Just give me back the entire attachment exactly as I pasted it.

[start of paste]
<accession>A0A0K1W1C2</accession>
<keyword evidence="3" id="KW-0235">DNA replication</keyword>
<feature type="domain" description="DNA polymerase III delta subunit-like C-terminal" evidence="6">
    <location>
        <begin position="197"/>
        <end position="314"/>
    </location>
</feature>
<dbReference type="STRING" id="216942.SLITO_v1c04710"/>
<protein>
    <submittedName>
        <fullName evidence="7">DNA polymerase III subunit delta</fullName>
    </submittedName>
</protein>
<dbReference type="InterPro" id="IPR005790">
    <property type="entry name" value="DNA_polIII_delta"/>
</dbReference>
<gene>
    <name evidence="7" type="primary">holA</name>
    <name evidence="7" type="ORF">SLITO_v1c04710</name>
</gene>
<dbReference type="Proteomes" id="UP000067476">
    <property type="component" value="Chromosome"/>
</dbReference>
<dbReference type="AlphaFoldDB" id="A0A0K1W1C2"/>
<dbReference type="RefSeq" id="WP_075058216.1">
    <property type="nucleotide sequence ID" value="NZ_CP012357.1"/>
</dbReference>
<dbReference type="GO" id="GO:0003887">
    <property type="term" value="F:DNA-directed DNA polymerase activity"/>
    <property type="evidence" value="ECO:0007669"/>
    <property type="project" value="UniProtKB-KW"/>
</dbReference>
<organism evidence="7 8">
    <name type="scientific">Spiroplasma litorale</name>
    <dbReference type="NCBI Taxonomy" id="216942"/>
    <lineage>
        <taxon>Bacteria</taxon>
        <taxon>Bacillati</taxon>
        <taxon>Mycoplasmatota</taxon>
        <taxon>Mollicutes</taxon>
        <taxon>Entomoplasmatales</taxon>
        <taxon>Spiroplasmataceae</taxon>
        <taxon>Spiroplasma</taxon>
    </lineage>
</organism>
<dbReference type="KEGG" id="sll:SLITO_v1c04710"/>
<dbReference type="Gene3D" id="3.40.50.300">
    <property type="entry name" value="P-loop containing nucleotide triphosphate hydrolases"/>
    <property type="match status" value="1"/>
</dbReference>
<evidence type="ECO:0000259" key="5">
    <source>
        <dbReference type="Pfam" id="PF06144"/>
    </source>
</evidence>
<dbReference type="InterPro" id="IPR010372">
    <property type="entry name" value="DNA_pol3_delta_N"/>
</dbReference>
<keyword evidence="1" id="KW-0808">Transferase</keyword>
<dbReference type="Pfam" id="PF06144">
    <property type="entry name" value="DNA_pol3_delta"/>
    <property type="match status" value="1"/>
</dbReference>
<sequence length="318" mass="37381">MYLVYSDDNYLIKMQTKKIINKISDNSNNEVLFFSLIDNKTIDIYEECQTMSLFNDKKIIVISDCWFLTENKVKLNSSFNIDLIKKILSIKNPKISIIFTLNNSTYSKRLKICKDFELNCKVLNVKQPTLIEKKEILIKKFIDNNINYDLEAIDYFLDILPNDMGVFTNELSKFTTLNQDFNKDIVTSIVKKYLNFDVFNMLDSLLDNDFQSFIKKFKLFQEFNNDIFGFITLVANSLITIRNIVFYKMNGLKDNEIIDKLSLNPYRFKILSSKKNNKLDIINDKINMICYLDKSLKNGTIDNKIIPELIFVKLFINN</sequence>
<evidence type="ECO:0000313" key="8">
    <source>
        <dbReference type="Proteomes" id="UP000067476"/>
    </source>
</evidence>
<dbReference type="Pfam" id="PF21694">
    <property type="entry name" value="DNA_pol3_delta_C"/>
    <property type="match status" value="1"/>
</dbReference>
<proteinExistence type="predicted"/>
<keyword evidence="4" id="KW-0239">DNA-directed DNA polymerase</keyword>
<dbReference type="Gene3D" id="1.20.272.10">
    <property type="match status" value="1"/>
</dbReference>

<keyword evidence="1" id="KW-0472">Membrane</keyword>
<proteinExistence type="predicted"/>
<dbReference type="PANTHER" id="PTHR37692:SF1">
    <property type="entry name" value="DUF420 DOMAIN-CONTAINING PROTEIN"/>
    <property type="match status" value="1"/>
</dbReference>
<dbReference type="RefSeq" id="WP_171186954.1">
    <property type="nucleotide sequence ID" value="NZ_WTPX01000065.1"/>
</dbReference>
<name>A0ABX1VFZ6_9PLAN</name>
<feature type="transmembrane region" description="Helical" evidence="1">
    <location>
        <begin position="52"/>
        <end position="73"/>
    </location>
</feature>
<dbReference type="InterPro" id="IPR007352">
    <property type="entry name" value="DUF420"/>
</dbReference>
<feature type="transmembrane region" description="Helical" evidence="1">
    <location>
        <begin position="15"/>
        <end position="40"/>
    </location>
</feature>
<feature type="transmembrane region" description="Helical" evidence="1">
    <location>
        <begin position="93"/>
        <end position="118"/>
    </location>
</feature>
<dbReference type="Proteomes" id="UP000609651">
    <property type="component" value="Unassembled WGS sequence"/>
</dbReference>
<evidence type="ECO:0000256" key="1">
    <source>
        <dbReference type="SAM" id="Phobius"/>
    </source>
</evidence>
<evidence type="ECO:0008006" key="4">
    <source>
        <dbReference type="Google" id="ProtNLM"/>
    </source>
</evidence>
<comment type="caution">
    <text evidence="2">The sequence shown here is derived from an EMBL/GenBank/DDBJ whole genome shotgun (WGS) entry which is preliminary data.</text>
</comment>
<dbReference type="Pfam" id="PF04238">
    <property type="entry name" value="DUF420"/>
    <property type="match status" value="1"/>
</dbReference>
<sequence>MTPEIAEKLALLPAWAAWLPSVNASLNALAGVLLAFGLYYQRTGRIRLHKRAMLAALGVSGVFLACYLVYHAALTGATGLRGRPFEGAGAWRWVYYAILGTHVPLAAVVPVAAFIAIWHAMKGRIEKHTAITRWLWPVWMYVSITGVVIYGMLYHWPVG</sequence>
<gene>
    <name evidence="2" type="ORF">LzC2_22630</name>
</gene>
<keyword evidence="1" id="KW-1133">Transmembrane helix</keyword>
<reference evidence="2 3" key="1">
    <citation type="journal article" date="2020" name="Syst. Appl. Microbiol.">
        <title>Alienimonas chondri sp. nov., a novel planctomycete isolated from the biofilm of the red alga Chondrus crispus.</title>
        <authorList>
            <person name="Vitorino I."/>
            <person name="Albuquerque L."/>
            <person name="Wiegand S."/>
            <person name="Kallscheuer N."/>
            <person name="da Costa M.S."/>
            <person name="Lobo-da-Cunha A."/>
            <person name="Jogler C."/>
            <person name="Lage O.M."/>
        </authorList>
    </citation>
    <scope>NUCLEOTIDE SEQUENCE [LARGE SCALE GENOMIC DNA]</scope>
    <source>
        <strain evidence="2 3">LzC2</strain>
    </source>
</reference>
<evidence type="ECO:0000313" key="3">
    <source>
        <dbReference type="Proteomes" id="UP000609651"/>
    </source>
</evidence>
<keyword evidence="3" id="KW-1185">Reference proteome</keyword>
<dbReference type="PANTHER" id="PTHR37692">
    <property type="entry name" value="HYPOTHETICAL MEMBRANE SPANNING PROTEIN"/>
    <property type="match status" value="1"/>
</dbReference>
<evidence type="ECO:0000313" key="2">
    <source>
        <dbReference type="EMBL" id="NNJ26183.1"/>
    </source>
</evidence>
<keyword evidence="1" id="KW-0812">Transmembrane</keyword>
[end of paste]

<accession>A0A0K1W1C2</accession>
<keyword evidence="3" id="KW-0235">DNA replication</keyword>
<feature type="domain" description="DNA polymerase III delta subunit-like C-terminal" evidence="6">
    <location>
        <begin position="197"/>
        <end position="314"/>
    </location>
</feature>
<dbReference type="STRING" id="216942.SLITO_v1c04710"/>
<protein>
    <submittedName>
        <fullName evidence="7">DNA polymerase III subunit delta</fullName>
    </submittedName>
</protein>
<dbReference type="InterPro" id="IPR005790">
    <property type="entry name" value="DNA_polIII_delta"/>
</dbReference>
<gene>
    <name evidence="7" type="primary">holA</name>
    <name evidence="7" type="ORF">SLITO_v1c04710</name>
</gene>
<dbReference type="Proteomes" id="UP000067476">
    <property type="component" value="Chromosome"/>
</dbReference>
<dbReference type="AlphaFoldDB" id="A0A0K1W1C2"/>
<dbReference type="RefSeq" id="WP_075058216.1">
    <property type="nucleotide sequence ID" value="NZ_CP012357.1"/>
</dbReference>
<dbReference type="GO" id="GO:0003887">
    <property type="term" value="F:DNA-directed DNA polymerase activity"/>
    <property type="evidence" value="ECO:0007669"/>
    <property type="project" value="UniProtKB-KW"/>
</dbReference>
<organism evidence="7 8">
    <name type="scientific">Spiroplasma litorale</name>
    <dbReference type="NCBI Taxonomy" id="216942"/>
    <lineage>
        <taxon>Bacteria</taxon>
        <taxon>Bacillati</taxon>
        <taxon>Mycoplasmatota</taxon>
        <taxon>Mollicutes</taxon>
        <taxon>Entomoplasmatales</taxon>
        <taxon>Spiroplasmataceae</taxon>
        <taxon>Spiroplasma</taxon>
    </lineage>
</organism>
<dbReference type="KEGG" id="sll:SLITO_v1c04710"/>
<dbReference type="Gene3D" id="3.40.50.300">
    <property type="entry name" value="P-loop containing nucleotide triphosphate hydrolases"/>
    <property type="match status" value="1"/>
</dbReference>
<evidence type="ECO:0000259" key="5">
    <source>
        <dbReference type="Pfam" id="PF06144"/>
    </source>
</evidence>
<dbReference type="InterPro" id="IPR010372">
    <property type="entry name" value="DNA_pol3_delta_N"/>
</dbReference>
<keyword evidence="1" id="KW-0808">Transferase</keyword>
<dbReference type="Pfam" id="PF06144">
    <property type="entry name" value="DNA_pol3_delta"/>
    <property type="match status" value="1"/>
</dbReference>
<sequence length="318" mass="37381">MYLVYSDDNYLIKMQTKKIINKISDNSNNEVLFFSLIDNKTIDIYEECQTMSLFNDKKIIVISDCWFLTENKVKLNSSFNIDLIKKILSIKNPKISIIFTLNNSTYSKRLKICKDFELNCKVLNVKQPTLIEKKEILIKKFIDNNINYDLEAIDYFLDILPNDMGVFTNELSKFTTLNQDFNKDIVTSIVKKYLNFDVFNMLDSLLDNDFQSFIKKFKLFQEFNNDIFGFITLVANSLITIRNIVFYKMNGLKDNEIIDKLSLNPYRFKILSSKKNNKLDIINDKINMICYLDKSLKNGTIDNKIIPELIFVKLFINN</sequence>
<evidence type="ECO:0000313" key="8">
    <source>
        <dbReference type="Proteomes" id="UP000067476"/>
    </source>
</evidence>
<dbReference type="Pfam" id="PF21694">
    <property type="entry name" value="DNA_pol3_delta_C"/>
    <property type="match status" value="1"/>
</dbReference>
<proteinExistence type="predicted"/>
<keyword evidence="4" id="KW-0239">DNA-directed DNA polymerase</keyword>
<dbReference type="Gene3D" id="1.20.272.10">
    <property type="match status" value="1"/>
</dbReference>

<keyword evidence="1" id="KW-0472">Membrane</keyword>
<proteinExistence type="predicted"/>
<dbReference type="PANTHER" id="PTHR37692:SF1">
    <property type="entry name" value="DUF420 DOMAIN-CONTAINING PROTEIN"/>
    <property type="match status" value="1"/>
</dbReference>
<dbReference type="RefSeq" id="WP_171186954.1">
    <property type="nucleotide sequence ID" value="NZ_WTPX01000065.1"/>
</dbReference>
<name>A0ABX1VFZ6_9PLAN</name>
<feature type="transmembrane region" description="Helical" evidence="1">
    <location>
        <begin position="52"/>
        <end position="73"/>
    </location>
</feature>
<dbReference type="InterPro" id="IPR007352">
    <property type="entry name" value="DUF420"/>
</dbReference>
<feature type="transmembrane region" description="Helical" evidence="1">
    <location>
        <begin position="15"/>
        <end position="40"/>
    </location>
</feature>
<feature type="transmembrane region" description="Helical" evidence="1">
    <location>
        <begin position="93"/>
        <end position="118"/>
    </location>
</feature>
<dbReference type="Proteomes" id="UP000609651">
    <property type="component" value="Unassembled WGS sequence"/>
</dbReference>
<evidence type="ECO:0000256" key="1">
    <source>
        <dbReference type="SAM" id="Phobius"/>
    </source>
</evidence>
<evidence type="ECO:0008006" key="4">
    <source>
        <dbReference type="Google" id="ProtNLM"/>
    </source>
</evidence>
<comment type="caution">
    <text evidence="2">The sequence shown here is derived from an EMBL/GenBank/DDBJ whole genome shotgun (WGS) entry which is preliminary data.</text>
</comment>
<dbReference type="Pfam" id="PF04238">
    <property type="entry name" value="DUF420"/>
    <property type="match status" value="1"/>
</dbReference>
<sequence>MTPEIAEKLALLPAWAAWLPSVNASLNALAGVLLAFGLYYQRTGRIRLHKRAMLAALGVSGVFLACYLVYHAALTGATGLRGRPFEGAGAWRWVYYAILGTHVPLAAVVPVAAFIAIWHAMKGRIEKHTAITRWLWPVWMYVSITGVVIYGMLYHWPVG</sequence>
<gene>
    <name evidence="2" type="ORF">LzC2_22630</name>
</gene>
<keyword evidence="1" id="KW-1133">Transmembrane helix</keyword>
<reference evidence="2 3" key="1">
    <citation type="journal article" date="2020" name="Syst. Appl. Microbiol.">
        <title>Alienimonas chondri sp. nov., a novel planctomycete isolated from the biofilm of the red alga Chondrus crispus.</title>
        <authorList>
            <person name="Vitorino I."/>
            <person name="Albuquerque L."/>
            <person name="Wiegand S."/>
            <person name="Kallscheuer N."/>
            <person name="da Costa M.S."/>
            <person name="Lobo-da-Cunha A."/>
            <person name="Jogler C."/>
            <person name="Lage O.M."/>
        </authorList>
    </citation>
    <scope>NUCLEOTIDE SEQUENCE [LARGE SCALE GENOMIC DNA]</scope>
    <source>
        <strain evidence="2 3">LzC2</strain>
    </source>
</reference>
<evidence type="ECO:0000313" key="3">
    <source>
        <dbReference type="Proteomes" id="UP000609651"/>
    </source>
</evidence>
<keyword evidence="3" id="KW-1185">Reference proteome</keyword>
<dbReference type="PANTHER" id="PTHR37692">
    <property type="entry name" value="HYPOTHETICAL MEMBRANE SPANNING PROTEIN"/>
    <property type="match status" value="1"/>
</dbReference>
<evidence type="ECO:0000313" key="2">
    <source>
        <dbReference type="EMBL" id="NNJ26183.1"/>
    </source>
</evidence>
<keyword evidence="1" id="KW-0812">Transmembrane</keyword>